“You’ve…lost some weight, John,” Adam reminded him gently; he was trying not to smile. “I believe she’s surprised by your changed appearance.”

John snorted. “These clothes are just too big, I haven’t lost that much weight…”

Elsa patted his arm. “Yes, you have. Hasn’t he, Mrs. Potts?”

The motherly cook had gone red, then white, and then red again; she looked like she wanted to cry. “Oh my goodness, oh my goodness,” she fluttered, and then descended on the still bemused John all at once and started to gently chivvy him toward the stairs. “Oh my dear…to bed, you must go to bed at once! However did you get into such a state…”

“The bad fairy tried to kill him, and then we had a very difficult time getting away from that place,” Adam helpfully provided, and this time he did smile when John scowled at him. “She’s right, you should go rest. We’ll see you for supper, John, you’ll not be missing anything that can’t wait until then.”

“But I…”

“Must go to bed now!” Mrs. Potts insisted. She had that look on her face, the one John particularly disliked because he wasn’t able to get around her when she wore it, and he resented that fact all the way to his room until he sat down on his bed to take his boots off…

…Where he promptly fell into an exhausted sleep and thereby escaped the rest of the dreaded fussing by virtue of simply not being aware of it anymore.


Adam was still downstairs speaking to Cogsworth when Mrs. Potts finally came back down, pulling Elsa along with her. “I knew it was a bad idea!” the cook was insisting. “None of you should ever have left, and now look what’s come of it!”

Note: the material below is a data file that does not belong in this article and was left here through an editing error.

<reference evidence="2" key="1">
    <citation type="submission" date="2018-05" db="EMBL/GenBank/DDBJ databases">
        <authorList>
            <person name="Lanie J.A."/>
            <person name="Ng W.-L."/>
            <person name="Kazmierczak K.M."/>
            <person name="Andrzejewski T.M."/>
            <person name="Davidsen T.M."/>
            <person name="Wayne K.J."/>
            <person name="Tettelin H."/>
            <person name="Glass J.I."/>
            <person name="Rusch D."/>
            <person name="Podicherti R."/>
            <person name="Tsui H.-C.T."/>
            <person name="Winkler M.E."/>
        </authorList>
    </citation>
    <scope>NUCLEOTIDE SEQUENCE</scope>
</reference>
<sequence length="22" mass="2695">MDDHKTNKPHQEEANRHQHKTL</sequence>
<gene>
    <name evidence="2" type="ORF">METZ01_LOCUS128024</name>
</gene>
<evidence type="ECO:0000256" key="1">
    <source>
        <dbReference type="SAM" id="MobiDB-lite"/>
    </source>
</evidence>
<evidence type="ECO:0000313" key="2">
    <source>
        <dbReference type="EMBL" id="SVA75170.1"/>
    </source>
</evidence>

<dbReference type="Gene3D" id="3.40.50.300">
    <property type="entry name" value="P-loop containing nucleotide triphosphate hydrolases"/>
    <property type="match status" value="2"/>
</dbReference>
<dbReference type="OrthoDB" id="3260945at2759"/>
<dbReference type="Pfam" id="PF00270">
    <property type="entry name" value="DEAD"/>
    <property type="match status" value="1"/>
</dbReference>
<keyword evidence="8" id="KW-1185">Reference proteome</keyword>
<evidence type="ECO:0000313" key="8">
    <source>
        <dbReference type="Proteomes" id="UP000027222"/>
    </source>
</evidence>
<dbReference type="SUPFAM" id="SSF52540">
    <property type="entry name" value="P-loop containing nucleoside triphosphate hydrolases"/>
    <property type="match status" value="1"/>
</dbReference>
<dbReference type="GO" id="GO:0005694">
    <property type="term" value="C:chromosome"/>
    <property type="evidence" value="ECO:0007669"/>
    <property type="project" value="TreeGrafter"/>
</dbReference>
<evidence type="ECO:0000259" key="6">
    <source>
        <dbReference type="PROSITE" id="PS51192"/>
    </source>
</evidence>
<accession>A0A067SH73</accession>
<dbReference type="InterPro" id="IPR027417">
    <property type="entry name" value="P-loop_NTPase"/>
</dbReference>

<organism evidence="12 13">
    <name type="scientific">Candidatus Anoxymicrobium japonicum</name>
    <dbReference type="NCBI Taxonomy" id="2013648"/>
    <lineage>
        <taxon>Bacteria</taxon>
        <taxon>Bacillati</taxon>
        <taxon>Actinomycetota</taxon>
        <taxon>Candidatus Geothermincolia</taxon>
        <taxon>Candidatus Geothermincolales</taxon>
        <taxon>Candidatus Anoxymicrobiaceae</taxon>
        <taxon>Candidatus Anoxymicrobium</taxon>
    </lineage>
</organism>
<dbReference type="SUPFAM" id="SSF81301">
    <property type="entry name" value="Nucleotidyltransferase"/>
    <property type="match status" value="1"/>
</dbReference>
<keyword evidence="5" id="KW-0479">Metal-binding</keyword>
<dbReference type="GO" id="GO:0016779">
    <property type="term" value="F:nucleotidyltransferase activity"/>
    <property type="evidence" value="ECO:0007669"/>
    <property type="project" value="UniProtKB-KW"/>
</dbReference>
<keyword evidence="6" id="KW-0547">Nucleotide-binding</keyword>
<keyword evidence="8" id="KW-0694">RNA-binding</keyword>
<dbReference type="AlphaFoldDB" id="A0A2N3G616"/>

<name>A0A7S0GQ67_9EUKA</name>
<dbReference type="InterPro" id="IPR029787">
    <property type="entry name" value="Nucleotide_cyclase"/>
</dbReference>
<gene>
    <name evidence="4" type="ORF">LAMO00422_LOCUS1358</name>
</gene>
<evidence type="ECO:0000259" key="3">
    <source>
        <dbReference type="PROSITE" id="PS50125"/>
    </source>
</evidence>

Adam saw at a glance that his sister was somewhat annoyed, but not enough that she was willing to forcibly free herself from the older woman’s grasp. “Adam, she won’t listen when I try to explain. Can you…”

“Of course.” Adam drew himself up, just a bit. “Mrs. Potts, please unhand my sister and tell me what you’re going on about.”

She blinked at him, and he realized that at least part of what was manifesting as anger was actually worry. “Your Highness, you don’t have any siblings.”

“I do,” Adam corrected. “Two of them – Elsa and her sister Anna.”

“And it’s ‘Your Majesty’ now,” Cogsworth put in. “They found their parents, Agatha.”

She frowned at him. “Not you too! He can’t be king…”

“Unless I find my parents. Which I did,” Adam told her. “And they’re dead, and I have my father’s signet and his crown to prove it. And a good part of his former wardrobe,” he indicated the suit he was wearing, “which I have to admit I’ve grown to like quite a bit.”

“He’s the king now,” Cogsworth confirmed again. “And Princess Elsa is his sister – our former king and queen were apparently up to a good many things they shouldn’t have been. Like conspiring with the fairy who cursed us.”

“Not to mention abandoning two kingdoms and three children,” Adam said. “And I realize you hadn’t been informed of all the new developments, Mrs. Potts, but that still does not explain why you were manhandling the princess like that.”